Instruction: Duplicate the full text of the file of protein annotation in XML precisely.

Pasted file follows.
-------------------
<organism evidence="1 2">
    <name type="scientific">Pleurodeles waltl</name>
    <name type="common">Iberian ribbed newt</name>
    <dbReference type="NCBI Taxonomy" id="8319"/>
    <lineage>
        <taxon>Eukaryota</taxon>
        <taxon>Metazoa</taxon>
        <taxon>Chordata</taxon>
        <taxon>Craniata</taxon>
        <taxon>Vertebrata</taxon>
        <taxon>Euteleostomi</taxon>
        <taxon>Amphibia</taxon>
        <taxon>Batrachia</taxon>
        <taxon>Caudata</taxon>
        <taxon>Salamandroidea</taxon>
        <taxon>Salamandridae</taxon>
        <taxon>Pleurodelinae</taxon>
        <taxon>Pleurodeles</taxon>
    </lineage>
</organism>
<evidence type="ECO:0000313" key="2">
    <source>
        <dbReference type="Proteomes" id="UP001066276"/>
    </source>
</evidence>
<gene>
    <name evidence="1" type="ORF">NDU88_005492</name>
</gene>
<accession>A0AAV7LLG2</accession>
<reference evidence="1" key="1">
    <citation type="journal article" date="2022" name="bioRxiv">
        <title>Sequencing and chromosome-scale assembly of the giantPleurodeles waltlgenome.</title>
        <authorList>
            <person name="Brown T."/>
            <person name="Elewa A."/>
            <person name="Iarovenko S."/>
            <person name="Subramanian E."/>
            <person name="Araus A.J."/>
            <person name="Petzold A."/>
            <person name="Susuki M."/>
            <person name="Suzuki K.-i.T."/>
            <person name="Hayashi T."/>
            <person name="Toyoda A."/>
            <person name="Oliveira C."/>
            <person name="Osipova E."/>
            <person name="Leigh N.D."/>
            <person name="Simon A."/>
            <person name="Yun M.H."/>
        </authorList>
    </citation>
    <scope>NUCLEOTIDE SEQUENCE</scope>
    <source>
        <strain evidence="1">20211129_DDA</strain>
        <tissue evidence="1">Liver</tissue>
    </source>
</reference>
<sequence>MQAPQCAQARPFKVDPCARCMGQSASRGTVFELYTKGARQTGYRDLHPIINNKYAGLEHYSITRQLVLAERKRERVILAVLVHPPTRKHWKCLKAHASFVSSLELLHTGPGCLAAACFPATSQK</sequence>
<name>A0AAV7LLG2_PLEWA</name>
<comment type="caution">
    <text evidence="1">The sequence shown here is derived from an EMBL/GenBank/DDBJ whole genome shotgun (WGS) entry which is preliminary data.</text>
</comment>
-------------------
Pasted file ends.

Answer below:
<organism evidence="1 2">
    <name type="scientific">Pleurodeles waltl</name>
    <name type="common">Iberian ribbed newt</name>
    <dbReference type="NCBI Taxonomy" id="8319"/>
    <lineage>
        <taxon>Eukaryota</taxon>
        <taxon>Metazoa</taxon>
        <taxon>Chordata</taxon>
        <taxon>Craniata</taxon>
        <taxon>Vertebrata</taxon>
        <taxon>Euteleostomi</taxon>
        <taxon>Amphibia</taxon>
        <taxon>Batrachia</taxon>
        <taxon>Caudata</taxon>
        <taxon>Salamandroidea</taxon>
        <taxon>Salamandridae</taxon>
        <taxon>Pleurodelinae</taxon>
        <taxon>Pleurodeles</taxon>
    </lineage>
</organism>
<evidence type="ECO:0000313" key="2">
    <source>
        <dbReference type="Proteomes" id="UP001066276"/>
    </source>
</evidence>
<gene>
    <name evidence="1" type="ORF">NDU88_005492</name>
</gene>
<accession>A0AAV7LLG2</accession>
<reference evidence="1" key="1">
    <citation type="journal article" date="2022" name="bioRxiv">
        <title>Sequencing and chromosome-scale assembly of the giantPleurodeles waltlgenome.</title>
        <authorList>
            <person name="Brown T."/>
            <person name="Elewa A."/>
            <person name="Iarovenko S."/>
            <person name="Subramanian E."/>
            <person name="Araus A.J."/>
            <person name="Petzold A."/>
            <person name="Susuki M."/>
            <person name="Suzuki K.-i.T."/>
            <person name="Hayashi T."/>
            <person name="Toyoda A."/>
            <person name="Oliveira C."/>
            <person name="Osipova E."/>
            <person name="Leigh N.D."/>
            <person name="Simon A."/>
            <person name="Yun M.H."/>
        </authorList>
    </citation>
    <scope>NUCLEOTIDE SEQUENCE</scope>
    <source>
        <strain evidence="1">20211129_DDA</strain>
        <tissue evidence="1">Liver</tissue>
    </source>
</reference>
<sequence>MQAPQCAQARPFKVDPCARCMGQSASRGTVFELYTKGARQTGYRDLHPIINNKYAGLEHYSITRQLVLAERKRERVILAVLVHPPTRKHWKCLKAHASFVSSLELLHTGPGCLAAACFPATSQK</sequence>
<name>A0AAV7LLG2_PLEWA</name>
<comment type="caution">
    <text evidence="1">The sequence shown here is derived from an EMBL/GenBank/DDBJ whole genome shotgun (WGS) entry which is preliminary data.</text>
</comment>